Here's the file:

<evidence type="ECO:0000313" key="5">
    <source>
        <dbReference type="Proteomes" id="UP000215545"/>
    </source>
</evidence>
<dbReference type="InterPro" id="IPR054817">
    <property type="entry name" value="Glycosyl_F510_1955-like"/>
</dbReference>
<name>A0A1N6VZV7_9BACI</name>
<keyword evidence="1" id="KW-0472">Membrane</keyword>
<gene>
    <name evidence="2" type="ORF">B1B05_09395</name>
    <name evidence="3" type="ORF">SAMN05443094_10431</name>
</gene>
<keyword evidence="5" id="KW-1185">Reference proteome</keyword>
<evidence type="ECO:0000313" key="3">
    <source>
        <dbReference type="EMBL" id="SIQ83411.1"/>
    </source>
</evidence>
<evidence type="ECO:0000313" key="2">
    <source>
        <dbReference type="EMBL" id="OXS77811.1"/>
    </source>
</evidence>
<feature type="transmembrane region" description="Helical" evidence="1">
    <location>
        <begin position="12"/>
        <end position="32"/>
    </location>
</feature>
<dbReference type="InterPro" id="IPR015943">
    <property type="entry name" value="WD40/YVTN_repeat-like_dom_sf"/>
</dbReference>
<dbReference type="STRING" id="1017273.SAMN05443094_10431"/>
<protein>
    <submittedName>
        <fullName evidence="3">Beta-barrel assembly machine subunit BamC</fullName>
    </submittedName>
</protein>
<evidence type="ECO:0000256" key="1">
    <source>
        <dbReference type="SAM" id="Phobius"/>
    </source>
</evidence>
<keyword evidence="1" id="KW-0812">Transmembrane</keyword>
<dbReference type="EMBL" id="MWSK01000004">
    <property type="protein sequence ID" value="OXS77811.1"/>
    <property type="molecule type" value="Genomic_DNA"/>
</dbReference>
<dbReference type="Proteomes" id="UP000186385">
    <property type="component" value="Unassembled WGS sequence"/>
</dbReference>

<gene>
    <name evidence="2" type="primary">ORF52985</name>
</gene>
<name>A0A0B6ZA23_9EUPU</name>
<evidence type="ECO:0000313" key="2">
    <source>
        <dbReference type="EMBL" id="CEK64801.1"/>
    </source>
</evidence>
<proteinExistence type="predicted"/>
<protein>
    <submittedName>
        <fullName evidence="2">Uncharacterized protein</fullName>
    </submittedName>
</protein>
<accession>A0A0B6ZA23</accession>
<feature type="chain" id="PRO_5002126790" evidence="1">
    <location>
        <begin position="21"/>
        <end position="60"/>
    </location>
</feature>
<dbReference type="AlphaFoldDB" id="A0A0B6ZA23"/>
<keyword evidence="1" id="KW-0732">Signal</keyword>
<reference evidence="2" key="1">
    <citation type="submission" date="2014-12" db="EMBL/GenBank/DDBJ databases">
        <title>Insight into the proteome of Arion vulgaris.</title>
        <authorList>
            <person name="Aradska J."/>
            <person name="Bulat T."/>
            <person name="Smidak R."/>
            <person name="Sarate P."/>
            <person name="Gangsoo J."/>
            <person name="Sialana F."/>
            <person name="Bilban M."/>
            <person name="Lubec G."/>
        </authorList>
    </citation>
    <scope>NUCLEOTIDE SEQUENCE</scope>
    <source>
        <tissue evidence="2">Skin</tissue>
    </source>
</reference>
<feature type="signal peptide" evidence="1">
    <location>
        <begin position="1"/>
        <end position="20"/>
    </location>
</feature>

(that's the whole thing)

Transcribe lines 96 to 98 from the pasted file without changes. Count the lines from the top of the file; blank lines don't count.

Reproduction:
</reference>
<feature type="signal peptide" evidence="1">
    <location>